"Stranger Things 3": Flawed Feminism, Haunting Symbolism, and Monstrous Growing Pains
[This review contains spoilers.]
Stranger Things made its name with its noirish, neon-lit aesthetic and its ability to dramatize '80s nostalgia with the threat of impending doom.
Now, in season 3, that impending doom has arrived, in two separate but interconnected forms: the Mind-Flayer has officially moved into Hawkins, and the kids have grown up.
In its dedication to threading an honest depiction of coming of age with a thrilling tale of otherworldly monsters, the show is essentially the Harry Potter of Netflix. Yet unlike Harry Potter, which placed its characters in a totally separate universe, in Stranger Things, the alternate universe enters Hawkins—via a secret government operation that feels almost realistic, given the existence of things like MK-Ultra and the Russia-related threats that have plagued the modern era.
This duality—between the real and the fanciful, the past and the present—is both Stranger Things' greatest strength and also, sometimes, the source of its flaws. Its habit of smashing hyper-realism together with monsters makes for a disorienting ride. Plotlines switch as rapidly as strobe lights, and sometimes you're left with a sense of vertigo when the kids narrowly avoid death and then return to their ordinary basement hangouts. It's chaotic, dramatic, and, at times, frankly absurd.
On the other hand, couldn't the same be said for the experience of growing up?
Coming of Age, Through a Cracked Mirror
Stranger Things began when Mike and his friends were still prepubescent and absorbed in D&D. In its first and second seasons, it was largely a story about boyhood (though Eleven was always its star). Its third season shifts its focus to its female characters, but overall the show has consistently focused on common experiences, namely the fundamental strangeness (pardon the pun) of coming of age.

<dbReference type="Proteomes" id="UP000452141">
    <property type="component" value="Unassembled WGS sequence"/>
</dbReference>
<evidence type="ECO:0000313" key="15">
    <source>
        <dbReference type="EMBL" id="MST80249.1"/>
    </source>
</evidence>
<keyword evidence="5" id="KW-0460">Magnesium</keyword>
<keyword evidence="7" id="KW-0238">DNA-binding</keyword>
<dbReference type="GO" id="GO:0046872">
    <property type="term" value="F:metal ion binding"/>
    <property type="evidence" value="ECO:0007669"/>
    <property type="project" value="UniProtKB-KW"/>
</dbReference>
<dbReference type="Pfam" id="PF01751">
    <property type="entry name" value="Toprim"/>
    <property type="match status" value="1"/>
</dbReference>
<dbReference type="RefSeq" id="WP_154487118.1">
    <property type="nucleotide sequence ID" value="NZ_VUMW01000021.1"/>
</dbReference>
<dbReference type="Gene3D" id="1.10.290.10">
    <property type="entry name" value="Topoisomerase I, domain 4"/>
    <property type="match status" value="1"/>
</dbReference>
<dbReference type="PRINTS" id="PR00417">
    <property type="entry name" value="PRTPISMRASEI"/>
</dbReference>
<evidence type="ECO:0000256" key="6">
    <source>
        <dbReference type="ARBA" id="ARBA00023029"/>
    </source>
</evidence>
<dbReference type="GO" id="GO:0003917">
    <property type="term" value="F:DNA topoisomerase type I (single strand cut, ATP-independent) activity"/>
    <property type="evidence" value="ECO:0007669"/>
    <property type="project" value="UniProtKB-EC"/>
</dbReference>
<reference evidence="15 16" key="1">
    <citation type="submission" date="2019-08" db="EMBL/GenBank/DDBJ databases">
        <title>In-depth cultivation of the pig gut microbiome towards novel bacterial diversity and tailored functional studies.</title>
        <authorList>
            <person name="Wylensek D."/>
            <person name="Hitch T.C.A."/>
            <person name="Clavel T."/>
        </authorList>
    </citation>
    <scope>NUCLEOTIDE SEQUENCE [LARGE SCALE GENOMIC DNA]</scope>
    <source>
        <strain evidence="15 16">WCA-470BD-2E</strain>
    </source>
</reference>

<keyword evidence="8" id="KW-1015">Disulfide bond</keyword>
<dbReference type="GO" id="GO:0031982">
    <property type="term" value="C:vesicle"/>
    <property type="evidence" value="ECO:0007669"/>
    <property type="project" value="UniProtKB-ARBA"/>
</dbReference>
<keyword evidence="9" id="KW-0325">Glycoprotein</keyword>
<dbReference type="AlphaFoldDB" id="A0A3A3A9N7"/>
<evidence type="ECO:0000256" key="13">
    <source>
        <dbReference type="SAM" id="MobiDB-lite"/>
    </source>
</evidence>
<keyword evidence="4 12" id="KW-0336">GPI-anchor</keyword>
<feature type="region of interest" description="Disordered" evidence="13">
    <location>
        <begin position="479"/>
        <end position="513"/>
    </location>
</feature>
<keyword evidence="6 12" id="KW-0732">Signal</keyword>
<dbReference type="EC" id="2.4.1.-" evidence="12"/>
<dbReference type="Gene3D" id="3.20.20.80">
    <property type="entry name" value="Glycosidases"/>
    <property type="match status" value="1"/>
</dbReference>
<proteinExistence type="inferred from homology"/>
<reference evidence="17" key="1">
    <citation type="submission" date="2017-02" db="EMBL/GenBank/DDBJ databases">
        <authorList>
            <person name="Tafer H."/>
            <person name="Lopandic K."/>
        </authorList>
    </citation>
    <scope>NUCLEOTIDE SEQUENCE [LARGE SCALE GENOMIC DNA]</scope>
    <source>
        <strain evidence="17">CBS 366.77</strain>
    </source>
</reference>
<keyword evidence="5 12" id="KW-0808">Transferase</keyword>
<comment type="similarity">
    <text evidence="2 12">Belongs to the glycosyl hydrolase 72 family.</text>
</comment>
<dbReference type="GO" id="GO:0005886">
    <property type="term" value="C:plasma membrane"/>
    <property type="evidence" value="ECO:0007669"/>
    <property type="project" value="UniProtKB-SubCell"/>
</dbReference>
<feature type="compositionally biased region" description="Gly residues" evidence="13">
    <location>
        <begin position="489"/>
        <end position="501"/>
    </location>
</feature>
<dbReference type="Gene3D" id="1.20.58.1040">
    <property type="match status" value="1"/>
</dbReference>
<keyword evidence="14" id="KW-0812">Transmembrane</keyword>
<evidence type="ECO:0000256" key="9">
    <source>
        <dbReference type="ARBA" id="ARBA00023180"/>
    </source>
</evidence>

The passage of time affects everyone differently. Will, who spent the majority of the past two seasons being held captive, is slower to develop than his hormone-fueled friends. In a heartbreaking, rain-drenched sequence, he tears down his childhood playhouse, Castle Byers, after realizing that the days of playing D&D with his friends are gone forever.
Then there's Eleven and Mike, pushed into a maturity beyond their years by Eleven's trauma and Will's devotion. Their budding relationship is effectively Romeo and Julietted by an enraged Hopper—who, in his emotionally frozen state, is as useless at communicating as any child. In spite of Hopper's efforts, Eleven and Mike quickly discover that they love making out, and later, they discover that they are in love with each other. Despite their age, their love—communicated largely through unspoken signals between the very talented Millie Bobbie Brown and Finn Wolfhard—feels less like an unrealistic plot device and more like the real thing, in all its oddity. Their love feels clumsy and vast, almost as paralyzingly heavy as the realization that you're being chased by a shadowy monster and knowing that you're the only one with the power to take it on.